The shy youngster is endangered in the wild, but its clever camouflage of stripes and spots keeps it safe from predators.
VIDEO: Spot The Baby: Colorful Tapir Calf Sticks Close To Mom
A newborn endangered Malayan tapir calf was captured on video observing its new home while sticking close to its mother in a German zoo.
Zookeepers at Leipzig Zoo said Laila gave birth on Nov. 5.
“Laila is a very experienced mother who has already given birth to several young animals and accordingly takes care of them,” the zoo said.
The Malayan tapir is the largest of the four tapir species. The calf can stand a few hours after birth and weighs 15 to 22 pounds. A grown tapir can weigh 550–720 pounds.
In the wild, they are found in the rainforests of Southeast Asia, more specifically in Sumatra in Indonesia, the Malaysian Peninsula, Myanmar and Thailand.
The International Union for Conservation of Nature considers the Malayan tapir to be endangered, which means the species is likely to become extinct in the near future. That’s due to large-scale habitat loss, caused by agricultural development, cattle grazing and logging, as well as a low birth rate.
However, the Leipzig Zoo has been successful in breeding and rearing the endangered species. In the last decade, three Malayan tapirs, named Baru, Kedua and Ketiga, were born at the zoo and later reintroduced into the wild as part of a conservation program.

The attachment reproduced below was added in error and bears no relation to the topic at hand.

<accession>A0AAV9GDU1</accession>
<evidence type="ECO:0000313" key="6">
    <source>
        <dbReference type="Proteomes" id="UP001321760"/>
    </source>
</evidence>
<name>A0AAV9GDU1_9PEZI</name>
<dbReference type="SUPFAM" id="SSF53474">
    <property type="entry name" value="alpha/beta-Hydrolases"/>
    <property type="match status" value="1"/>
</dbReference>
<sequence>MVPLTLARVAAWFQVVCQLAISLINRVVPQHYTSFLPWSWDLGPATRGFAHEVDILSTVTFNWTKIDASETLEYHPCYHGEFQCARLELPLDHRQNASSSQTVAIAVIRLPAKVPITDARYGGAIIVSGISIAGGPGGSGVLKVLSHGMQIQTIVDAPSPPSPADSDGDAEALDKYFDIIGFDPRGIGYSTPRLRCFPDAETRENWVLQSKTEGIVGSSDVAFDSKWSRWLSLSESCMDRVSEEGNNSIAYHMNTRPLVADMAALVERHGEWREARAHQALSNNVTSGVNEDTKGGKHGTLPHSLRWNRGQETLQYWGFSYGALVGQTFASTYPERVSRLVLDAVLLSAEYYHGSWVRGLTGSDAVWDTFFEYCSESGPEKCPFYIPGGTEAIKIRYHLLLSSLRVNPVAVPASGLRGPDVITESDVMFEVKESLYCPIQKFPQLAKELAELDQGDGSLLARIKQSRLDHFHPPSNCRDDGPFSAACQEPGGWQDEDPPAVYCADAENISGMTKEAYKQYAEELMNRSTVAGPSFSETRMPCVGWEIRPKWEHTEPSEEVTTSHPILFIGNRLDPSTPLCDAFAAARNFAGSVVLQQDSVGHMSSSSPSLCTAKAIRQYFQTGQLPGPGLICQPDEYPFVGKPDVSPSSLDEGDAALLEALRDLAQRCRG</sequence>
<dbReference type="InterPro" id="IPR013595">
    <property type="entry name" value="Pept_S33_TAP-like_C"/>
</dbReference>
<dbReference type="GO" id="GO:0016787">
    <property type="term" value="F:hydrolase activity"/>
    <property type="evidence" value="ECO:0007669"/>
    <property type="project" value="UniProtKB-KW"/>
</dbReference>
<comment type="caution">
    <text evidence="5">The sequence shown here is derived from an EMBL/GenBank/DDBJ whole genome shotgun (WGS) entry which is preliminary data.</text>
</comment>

The gestation period of the Malayan tapir is around 390 days, and mothers give birth to one calf at a time. They have been known to live for over 30 years.
Tapirs are herbivores; they eat vegetation, such as leaves and fruit. About the size of a donkey, they graze together in groups, called a candle.
The first few days of the offspring’s life will be critical, especially as the last two born to Laila did not survive to adulthood. Ariel Jacken, the senior curator at the zoo, said: “We sincerely hope we will have more luck this time and the youngster can make it all the way to adulthood.”
The father is Laila’s long-term partner Copasih, 13. But Laila, 12, will take center stage in the little one’s early life.
In the video, the baby does not venture far from its mother.
The most important thing is to give the mother and newborn time to rest, relax and spend time together to develop their mother-child bond, according to the zoo. The baby is born with stripes and spots, which is good for camouflage. The markings fade as they age.
As Laila gave birth in an outdoor enclosure, the two are being allowed to roam freely between indoor and outdoor habitats. This gives visitors an opportunity to see them outside, as well as more freedom for the mother-and-son duo.
Edited by Fern Siegel and Kristen Butler